What Is Purine?
Purine is a compound found primarily in foods of animal origin. It is especially high in organ meats, anchovies, mackerel, and sardines.
Why Should I Follow a Low-Purine Diet?
The body metabolizes purine into uric acid. A buildup of uric acid can worsen symptoms of gout. If you have gout, eating a low-purine diet can help minimize uric acid production and thereby improve symptoms.
Eating Guide for a Low-Purine Diet
- Enriched breads, cereals, rice, noodles, pasta, and potatoes
- Oatmeal (no more than 2/3 cup uncooked, daily)
- Wheat bran, wheat germ (no more than ¼ cup dry, daily)
- All except those on the “foods to limit or avoid” list
- Mushrooms, green peas, dried peas and beans, spinach, asparagus, cauliflower (no more than ½ cup per day)
- All fruit and juices
- Nonfat or low-fat milk, yogurt, and cheese
- Eggs, peanut butter, and nuts
- Red meat (eg, beef, lamb, pork, and veal), poultry, fish, and shellfish (no more than 4-6 ounces per day)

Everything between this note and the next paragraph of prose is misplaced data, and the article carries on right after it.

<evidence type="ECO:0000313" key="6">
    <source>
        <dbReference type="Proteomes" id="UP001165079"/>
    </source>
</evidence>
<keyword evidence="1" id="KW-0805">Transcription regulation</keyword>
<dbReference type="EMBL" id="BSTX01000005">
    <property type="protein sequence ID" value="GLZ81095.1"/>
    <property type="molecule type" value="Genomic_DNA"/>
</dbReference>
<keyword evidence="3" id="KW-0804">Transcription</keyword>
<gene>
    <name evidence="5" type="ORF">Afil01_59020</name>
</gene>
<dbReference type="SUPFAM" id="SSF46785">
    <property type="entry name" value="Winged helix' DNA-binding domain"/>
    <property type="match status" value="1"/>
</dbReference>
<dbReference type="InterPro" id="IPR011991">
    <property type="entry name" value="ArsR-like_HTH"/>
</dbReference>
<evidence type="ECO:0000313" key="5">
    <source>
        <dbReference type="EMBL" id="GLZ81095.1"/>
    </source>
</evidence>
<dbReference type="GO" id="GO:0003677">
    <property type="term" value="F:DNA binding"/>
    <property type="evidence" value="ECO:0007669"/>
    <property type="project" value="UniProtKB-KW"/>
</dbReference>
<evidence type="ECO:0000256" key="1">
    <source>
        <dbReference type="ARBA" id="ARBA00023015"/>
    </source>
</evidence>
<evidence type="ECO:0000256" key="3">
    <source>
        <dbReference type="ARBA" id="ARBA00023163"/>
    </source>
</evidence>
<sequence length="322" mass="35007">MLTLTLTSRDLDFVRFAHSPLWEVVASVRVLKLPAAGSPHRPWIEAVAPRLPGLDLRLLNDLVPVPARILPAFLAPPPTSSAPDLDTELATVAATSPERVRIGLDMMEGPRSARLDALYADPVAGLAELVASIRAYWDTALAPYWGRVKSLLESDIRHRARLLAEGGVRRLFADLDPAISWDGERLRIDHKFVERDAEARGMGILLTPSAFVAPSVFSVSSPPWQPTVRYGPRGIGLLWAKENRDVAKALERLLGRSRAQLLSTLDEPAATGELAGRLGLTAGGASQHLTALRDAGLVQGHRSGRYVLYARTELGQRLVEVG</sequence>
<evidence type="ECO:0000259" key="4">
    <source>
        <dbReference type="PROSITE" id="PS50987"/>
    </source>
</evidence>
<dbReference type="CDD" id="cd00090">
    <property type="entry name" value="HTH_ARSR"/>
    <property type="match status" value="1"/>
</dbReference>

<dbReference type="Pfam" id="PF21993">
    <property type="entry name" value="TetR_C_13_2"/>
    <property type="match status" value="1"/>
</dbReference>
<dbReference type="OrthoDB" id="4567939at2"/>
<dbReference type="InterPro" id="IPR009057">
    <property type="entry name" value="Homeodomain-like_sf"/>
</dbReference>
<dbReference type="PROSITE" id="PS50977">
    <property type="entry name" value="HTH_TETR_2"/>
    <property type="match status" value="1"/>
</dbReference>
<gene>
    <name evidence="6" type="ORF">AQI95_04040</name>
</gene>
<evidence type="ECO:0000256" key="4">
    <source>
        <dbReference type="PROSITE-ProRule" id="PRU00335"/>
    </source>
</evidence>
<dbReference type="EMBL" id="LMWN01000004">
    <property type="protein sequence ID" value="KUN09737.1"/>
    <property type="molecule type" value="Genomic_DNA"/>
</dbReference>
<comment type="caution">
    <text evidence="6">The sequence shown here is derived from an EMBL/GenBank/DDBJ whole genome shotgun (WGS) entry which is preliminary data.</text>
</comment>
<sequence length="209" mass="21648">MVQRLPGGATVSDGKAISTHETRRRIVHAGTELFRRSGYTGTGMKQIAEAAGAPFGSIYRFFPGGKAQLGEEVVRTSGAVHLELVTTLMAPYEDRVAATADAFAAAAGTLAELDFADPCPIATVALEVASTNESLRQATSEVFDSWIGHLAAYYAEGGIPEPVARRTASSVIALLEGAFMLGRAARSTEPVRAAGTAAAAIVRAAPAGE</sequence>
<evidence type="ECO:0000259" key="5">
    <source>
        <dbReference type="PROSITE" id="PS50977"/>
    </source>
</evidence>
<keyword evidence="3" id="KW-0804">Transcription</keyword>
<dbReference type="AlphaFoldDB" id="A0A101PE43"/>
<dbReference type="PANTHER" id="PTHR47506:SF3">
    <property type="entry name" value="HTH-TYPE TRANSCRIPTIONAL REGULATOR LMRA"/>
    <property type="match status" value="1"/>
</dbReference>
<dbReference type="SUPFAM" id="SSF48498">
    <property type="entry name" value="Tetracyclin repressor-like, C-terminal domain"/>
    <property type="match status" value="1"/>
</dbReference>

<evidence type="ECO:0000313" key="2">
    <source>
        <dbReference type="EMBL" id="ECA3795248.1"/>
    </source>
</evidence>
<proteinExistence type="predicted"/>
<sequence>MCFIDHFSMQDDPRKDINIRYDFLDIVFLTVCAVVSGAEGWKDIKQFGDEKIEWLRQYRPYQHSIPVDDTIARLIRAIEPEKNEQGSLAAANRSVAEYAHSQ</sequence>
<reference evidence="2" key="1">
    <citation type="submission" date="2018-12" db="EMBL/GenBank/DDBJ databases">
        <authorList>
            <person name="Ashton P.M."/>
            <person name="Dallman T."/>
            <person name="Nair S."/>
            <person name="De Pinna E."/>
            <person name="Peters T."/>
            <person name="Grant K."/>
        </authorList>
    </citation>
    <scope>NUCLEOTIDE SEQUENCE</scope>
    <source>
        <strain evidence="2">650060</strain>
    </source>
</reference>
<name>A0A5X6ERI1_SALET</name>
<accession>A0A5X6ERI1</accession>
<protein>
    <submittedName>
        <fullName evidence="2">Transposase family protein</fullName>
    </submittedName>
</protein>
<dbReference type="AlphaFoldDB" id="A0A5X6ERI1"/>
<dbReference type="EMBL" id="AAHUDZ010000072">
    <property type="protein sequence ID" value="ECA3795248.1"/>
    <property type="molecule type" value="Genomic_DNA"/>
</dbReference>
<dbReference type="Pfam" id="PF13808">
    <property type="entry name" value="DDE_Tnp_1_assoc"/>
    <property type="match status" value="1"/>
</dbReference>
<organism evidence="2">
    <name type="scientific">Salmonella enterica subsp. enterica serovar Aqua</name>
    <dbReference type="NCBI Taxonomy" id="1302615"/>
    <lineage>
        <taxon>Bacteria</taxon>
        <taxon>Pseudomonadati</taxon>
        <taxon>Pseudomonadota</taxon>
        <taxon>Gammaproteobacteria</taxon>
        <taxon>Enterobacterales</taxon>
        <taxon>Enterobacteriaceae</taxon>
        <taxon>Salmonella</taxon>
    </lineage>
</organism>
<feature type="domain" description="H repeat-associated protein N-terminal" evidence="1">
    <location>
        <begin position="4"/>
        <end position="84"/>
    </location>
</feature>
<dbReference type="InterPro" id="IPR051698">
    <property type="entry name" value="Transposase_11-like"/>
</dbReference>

- Dried peas, beans, and lentils (no more than 1 cup cooked daily)
- Avoid: sweetbreads, sardines, anchovies, liver, kidneys, brains, meat extracts, herring, mackerel, scallops, gravies, goose, heart, mincemeat, and mussels
- Gravies and sauces made with meat
- Carbonated beverages, coffee, tea, cocoa
- Beer and other alcoholic beverages
- Low-fat milk-based or vegetable stock-based soups
- Sugars, sweets, gelatins
- Salt, herbs, spices, and condiments
- Baker’s and brewer’s yeast
- Stock-based soups (eg, bouillon- and broth-based)
In addition to following a low-purine diet, here are some other suggestions for decreasing uric acid production:
- Consider meeting with a registered dietitian to come up with a personalized eating plan.
- Reviewer: Dianne Scheinberg Rishikof MS, RD, LDN
- Review Date: 03/2014 -
- Update Date: 05/08/2014 -